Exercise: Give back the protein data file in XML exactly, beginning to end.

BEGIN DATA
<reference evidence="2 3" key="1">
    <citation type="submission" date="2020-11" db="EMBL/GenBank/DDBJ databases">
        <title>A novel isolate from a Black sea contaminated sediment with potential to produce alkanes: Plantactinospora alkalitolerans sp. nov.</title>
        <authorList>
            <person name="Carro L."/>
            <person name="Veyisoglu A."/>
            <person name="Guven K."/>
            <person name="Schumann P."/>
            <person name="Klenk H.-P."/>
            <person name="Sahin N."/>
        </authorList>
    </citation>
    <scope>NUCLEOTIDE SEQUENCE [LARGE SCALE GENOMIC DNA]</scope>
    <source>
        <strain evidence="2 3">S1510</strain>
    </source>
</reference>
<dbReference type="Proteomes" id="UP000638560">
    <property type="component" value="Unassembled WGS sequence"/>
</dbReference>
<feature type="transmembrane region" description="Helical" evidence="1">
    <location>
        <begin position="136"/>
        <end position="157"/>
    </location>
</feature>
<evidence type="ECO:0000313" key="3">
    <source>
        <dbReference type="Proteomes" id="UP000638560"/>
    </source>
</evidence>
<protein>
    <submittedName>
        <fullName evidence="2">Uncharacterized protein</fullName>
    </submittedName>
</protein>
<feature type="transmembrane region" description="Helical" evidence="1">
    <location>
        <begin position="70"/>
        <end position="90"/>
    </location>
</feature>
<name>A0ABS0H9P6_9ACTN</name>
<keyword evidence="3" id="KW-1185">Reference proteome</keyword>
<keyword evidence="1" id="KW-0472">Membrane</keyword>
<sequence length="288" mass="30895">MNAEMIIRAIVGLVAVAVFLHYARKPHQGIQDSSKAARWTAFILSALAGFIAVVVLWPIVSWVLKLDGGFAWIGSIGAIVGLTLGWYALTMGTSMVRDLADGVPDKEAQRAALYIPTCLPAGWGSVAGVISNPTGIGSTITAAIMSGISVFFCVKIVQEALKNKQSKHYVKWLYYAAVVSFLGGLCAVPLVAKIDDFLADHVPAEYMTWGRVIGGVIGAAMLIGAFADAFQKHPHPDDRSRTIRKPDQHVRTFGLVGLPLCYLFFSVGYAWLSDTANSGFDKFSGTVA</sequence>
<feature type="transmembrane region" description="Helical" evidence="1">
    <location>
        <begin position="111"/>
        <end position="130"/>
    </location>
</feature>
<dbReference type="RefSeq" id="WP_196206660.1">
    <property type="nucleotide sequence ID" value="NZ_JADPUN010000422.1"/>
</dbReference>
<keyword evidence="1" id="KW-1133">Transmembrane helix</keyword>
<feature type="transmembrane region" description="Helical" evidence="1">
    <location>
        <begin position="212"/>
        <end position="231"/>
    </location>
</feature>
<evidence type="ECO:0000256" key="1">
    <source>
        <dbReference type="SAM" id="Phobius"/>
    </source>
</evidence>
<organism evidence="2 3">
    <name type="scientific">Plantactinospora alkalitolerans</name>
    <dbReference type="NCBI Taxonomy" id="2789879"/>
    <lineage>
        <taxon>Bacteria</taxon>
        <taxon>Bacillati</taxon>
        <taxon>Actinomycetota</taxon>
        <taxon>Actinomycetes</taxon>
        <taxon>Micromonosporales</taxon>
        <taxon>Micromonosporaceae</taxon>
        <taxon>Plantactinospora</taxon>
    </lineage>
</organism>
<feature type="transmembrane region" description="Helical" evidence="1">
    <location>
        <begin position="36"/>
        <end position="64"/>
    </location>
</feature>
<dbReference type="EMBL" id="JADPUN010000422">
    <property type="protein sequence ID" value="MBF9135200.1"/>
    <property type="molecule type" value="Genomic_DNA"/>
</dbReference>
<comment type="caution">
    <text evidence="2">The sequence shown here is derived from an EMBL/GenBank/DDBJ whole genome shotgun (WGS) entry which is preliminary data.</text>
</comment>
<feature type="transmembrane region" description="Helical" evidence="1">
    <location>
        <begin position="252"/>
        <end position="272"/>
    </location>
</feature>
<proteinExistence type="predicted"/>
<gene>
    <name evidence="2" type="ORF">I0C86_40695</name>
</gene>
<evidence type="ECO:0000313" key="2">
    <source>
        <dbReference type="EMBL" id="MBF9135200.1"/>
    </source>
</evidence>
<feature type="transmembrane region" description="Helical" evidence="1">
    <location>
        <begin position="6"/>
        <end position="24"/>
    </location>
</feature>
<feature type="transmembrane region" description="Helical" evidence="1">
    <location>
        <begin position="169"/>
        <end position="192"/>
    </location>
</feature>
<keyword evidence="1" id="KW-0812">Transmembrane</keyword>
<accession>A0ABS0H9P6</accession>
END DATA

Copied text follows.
<reference evidence="2 3" key="1">
    <citation type="submission" date="2020-11" db="EMBL/GenBank/DDBJ databases">
        <title>A novel isolate from a Black sea contaminated sediment with potential to produce alkanes: Plantactinospora alkalitolerans sp. nov.</title>
        <authorList>
            <person name="Carro L."/>
            <person name="Veyisoglu A."/>
            <person name="Guven K."/>
            <person name="Schumann P."/>
            <person name="Klenk H.-P."/>
            <person name="Sahin N."/>
        </authorList>
    </citation>
    <scope>NUCLEOTIDE SEQUENCE [LARGE SCALE GENOMIC DNA]</scope>
    <source>
        <strain evidence="2 3">S1510</strain>
    </source>
</reference>
<dbReference type="Proteomes" id="UP000638560">
    <property type="component" value="Unassembled WGS sequence"/>
</dbReference>
<feature type="transmembrane region" description="Helical" evidence="1">
    <location>
        <begin position="136"/>
        <end position="157"/>
    </location>
</feature>
<evidence type="ECO:0000313" key="3">
    <source>
        <dbReference type="Proteomes" id="UP000638560"/>
    </source>
</evidence>
<protein>
    <submittedName>
        <fullName evidence="2">Uncharacterized protein</fullName>
    </submittedName>
</protein>
<feature type="transmembrane region" description="Helical" evidence="1">
    <location>
        <begin position="70"/>
        <end position="90"/>
    </location>
</feature>
<name>A0ABS0H9P6_9ACTN</name>
<keyword evidence="3" id="KW-1185">Reference proteome</keyword>
<keyword evidence="1" id="KW-0472">Membrane</keyword>
<sequence length="288" mass="30895">MNAEMIIRAIVGLVAVAVFLHYARKPHQGIQDSSKAARWTAFILSALAGFIAVVVLWPIVSWVLKLDGGFAWIGSIGAIVGLTLGWYALTMGTSMVRDLADGVPDKEAQRAALYIPTCLPAGWGSVAGVISNPTGIGSTITAAIMSGISVFFCVKIVQEALKNKQSKHYVKWLYYAAVVSFLGGLCAVPLVAKIDDFLADHVPAEYMTWGRVIGGVIGAAMLIGAFADAFQKHPHPDDRSRTIRKPDQHVRTFGLVGLPLCYLFFSVGYAWLSDTANSGFDKFSGTVA</sequence>
<feature type="transmembrane region" description="Helical" evidence="1">
    <location>
        <begin position="111"/>
        <end position="130"/>
    </location>
</feature>
<dbReference type="RefSeq" id="WP_196206660.1">
    <property type="nucleotide sequence ID" value="NZ_JADPUN010000422.1"/>
</dbReference>
<keyword evidence="1" id="KW-1133">Transmembrane helix</keyword>
<feature type="transmembrane region" description="Helical" evidence="1">
    <location>
        <begin position="212"/>
        <end position="231"/>
    </location>
</feature>
<evidence type="ECO:0000256" key="1">
    <source>
        <dbReference type="SAM" id="Phobius"/>
    </source>
</evidence>
<organism evidence="2 3">
    <name type="scientific">Plantactinospora alkalitolerans</name>
    <dbReference type="NCBI Taxonomy" id="2789879"/>
    <lineage>
        <taxon>Bacteria</taxon>
        <taxon>Bacillati</taxon>
        <taxon>Actinomycetota</taxon>
        <taxon>Actinomycetes</taxon>
        <taxon>Micromonosporales</taxon>
        <taxon>Micromonosporaceae</taxon>
        <taxon>Plantactinospora</taxon>
    </lineage>
</organism>
<feature type="transmembrane region" description="Helical" evidence="1">
    <location>
        <begin position="36"/>
        <end position="64"/>
    </location>
</feature>
<dbReference type="EMBL" id="JADPUN010000422">
    <property type="protein sequence ID" value="MBF9135200.1"/>
    <property type="molecule type" value="Genomic_DNA"/>
</dbReference>
<comment type="caution">
    <text evidence="2">The sequence shown here is derived from an EMBL/GenBank/DDBJ whole genome shotgun (WGS) entry which is preliminary data.</text>
</comment>
<feature type="transmembrane region" description="Helical" evidence="1">
    <location>
        <begin position="252"/>
        <end position="272"/>
    </location>
</feature>
<proteinExistence type="predicted"/>
<gene>
    <name evidence="2" type="ORF">I0C86_40695</name>
</gene>
<evidence type="ECO:0000313" key="2">
    <source>
        <dbReference type="EMBL" id="MBF9135200.1"/>
    </source>
</evidence>
<feature type="transmembrane region" description="Helical" evidence="1">
    <location>
        <begin position="6"/>
        <end position="24"/>
    </location>
</feature>
<feature type="transmembrane region" description="Helical" evidence="1">
    <location>
        <begin position="169"/>
        <end position="192"/>
    </location>
</feature>
<keyword evidence="1" id="KW-0812">Transmembrane</keyword>
<accession>A0ABS0H9P6</accession>